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INSURANCE NOTES

Insured's Failure to Notify Insurer Of Attorney's Letter Seeking Settlement Resulted In No Coverage For Related Lawsuit Under "Claims First Made And Reported" Policies

06.25.2008
What is a “claim”? This seemingly simple question has generated controversies requiring court adjudication of rights under claims made policies.

In Westrec Marina Management, Inc. v. Arrowood Indemnity Co., 2008 WL 2406143 (decided June 16, 2008), the California Court of Appeal affirmed a judgment in favor of Musick Peeler’s client, ruling that a letter to the insured’s attorney seeking compensation for employment discrimination was a “Claim” under a “Claims first made and reported” policy. Thus, the Court concluded, the insured’s failure to notify the insurer during the reporting period of the policy in effect when the letter was received resulted in the insured losing coverage for the subsequent discrimination lawsuit.

The insurer had issued two consecutive annual policies. Each policy covered losses incurred in connection with Claims first made during the policy period and required the insured to notify the insurer of the Claim within 30 days after the expiration of that policy. Each policy defined “Claim” to include “a written demand for civil damages or other relief commenced by the Insured’s receipt of such demand.”

A former employee of the insured filed a complaint with the California Department of Fair Employment and Housing (“DFEH”) alleging employment discrimination by the insured and requesting a right-to-sue letter. The DFEH issued the right-to-sue letter and notified the insured of the employee’s complaint and the right to sue letter.

A short time later, the employee’s attorney wrote to the insured describing alleged acts of gender discrimination against the employee by the insured’s male employees. The letter referred to the DFEH right-to-sue letter and stated that the attorney was “writing to see if [the insured] would prefer to attempt to resolve or mediate this matter, or if it will be necessary to file a lawsuit and have a jury decide the outcome.” The letter stated that it is often in an employer’s interests to resolve “discrimination claims” to avoid statutory attorneys’ fees that are awarded should the employee prevail. The letter did not demand a specific dollar amount.

The insured received the DFEH notice and the attorney letter during the first policy period. The insured did not notify the insurer within the 30-day period after the first policy expired. Only after the employee filed suit, during the second policy period, did the insured notify the insurer.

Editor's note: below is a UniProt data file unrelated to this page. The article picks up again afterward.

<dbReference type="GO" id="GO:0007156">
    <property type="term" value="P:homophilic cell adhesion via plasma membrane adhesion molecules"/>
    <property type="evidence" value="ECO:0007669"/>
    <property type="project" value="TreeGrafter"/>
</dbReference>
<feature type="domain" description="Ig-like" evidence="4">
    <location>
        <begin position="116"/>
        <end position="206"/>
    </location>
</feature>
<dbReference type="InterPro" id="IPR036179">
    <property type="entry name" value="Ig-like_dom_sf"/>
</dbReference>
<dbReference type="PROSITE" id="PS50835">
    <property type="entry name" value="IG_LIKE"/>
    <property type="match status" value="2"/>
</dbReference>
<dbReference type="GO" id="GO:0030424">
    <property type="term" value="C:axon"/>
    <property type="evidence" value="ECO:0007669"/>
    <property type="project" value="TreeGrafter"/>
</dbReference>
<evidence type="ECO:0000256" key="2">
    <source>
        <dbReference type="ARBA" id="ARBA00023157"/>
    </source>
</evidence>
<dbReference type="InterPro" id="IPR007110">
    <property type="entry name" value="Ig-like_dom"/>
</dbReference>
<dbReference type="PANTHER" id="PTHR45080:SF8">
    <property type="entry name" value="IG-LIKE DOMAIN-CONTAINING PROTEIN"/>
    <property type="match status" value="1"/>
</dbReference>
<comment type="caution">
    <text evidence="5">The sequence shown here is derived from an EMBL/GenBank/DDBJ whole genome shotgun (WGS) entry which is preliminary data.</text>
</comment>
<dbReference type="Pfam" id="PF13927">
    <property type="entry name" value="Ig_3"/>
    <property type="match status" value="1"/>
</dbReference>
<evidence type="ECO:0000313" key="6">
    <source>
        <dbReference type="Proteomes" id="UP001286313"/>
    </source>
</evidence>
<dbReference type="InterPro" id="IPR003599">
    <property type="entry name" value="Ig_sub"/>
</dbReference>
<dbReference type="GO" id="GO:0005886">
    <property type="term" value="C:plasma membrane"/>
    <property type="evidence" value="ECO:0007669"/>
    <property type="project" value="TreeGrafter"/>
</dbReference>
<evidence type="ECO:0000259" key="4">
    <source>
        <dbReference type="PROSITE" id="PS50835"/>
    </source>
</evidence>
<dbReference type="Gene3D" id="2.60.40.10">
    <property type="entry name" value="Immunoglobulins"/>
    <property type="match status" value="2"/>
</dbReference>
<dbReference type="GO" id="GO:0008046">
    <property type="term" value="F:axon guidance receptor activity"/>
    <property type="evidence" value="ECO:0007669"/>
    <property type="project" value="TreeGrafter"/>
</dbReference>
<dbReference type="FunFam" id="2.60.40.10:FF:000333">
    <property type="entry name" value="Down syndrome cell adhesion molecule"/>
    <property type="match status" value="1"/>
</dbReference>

The insurer declined to defend or indemnify, stating that the insured had failed to timely tender the Claim. The insured contended neither the DFEH notice nor the attorney letter was a “Claim” and that the lawsuit was a separate Claim for which the insured provided timely notice.

The Court of Appeal agreed with the insurer. The Court stated that the attorney letter was a settlement demand seeking compensation for the alleged wrongdoing. Although the letter did not expressly demand payment or refer to any specific amount, the Court reasoned that its meaning was clear that, absent some form of negotiated compensation, the employee would file suit against the insured. Thus, the Court stated that the insistence on compensation by way of settlement in lieu of litigation constituted “a written demand for civil damages or other relief” within the ordinary meaning of “Claim.”

The Court chose not to decide the issue of whether the DFEH notice of the employee’s complaint was a “Claim.” (This issue is one of interest because it arises frequently in employment cases.)

Further, the Court held that the attorney letter and the subsequent lawsuit constituted a single Claim under a policy provision stating that all claims arising from the same or related facts are deemed a single claim. As the Claim was first made during the first policy period, the Court concluded the insured was required to notify the insurer during the reporting period of the first policy. Since the insured failed to give timely notice, the insured was not entitled to coverage under either of the policies.
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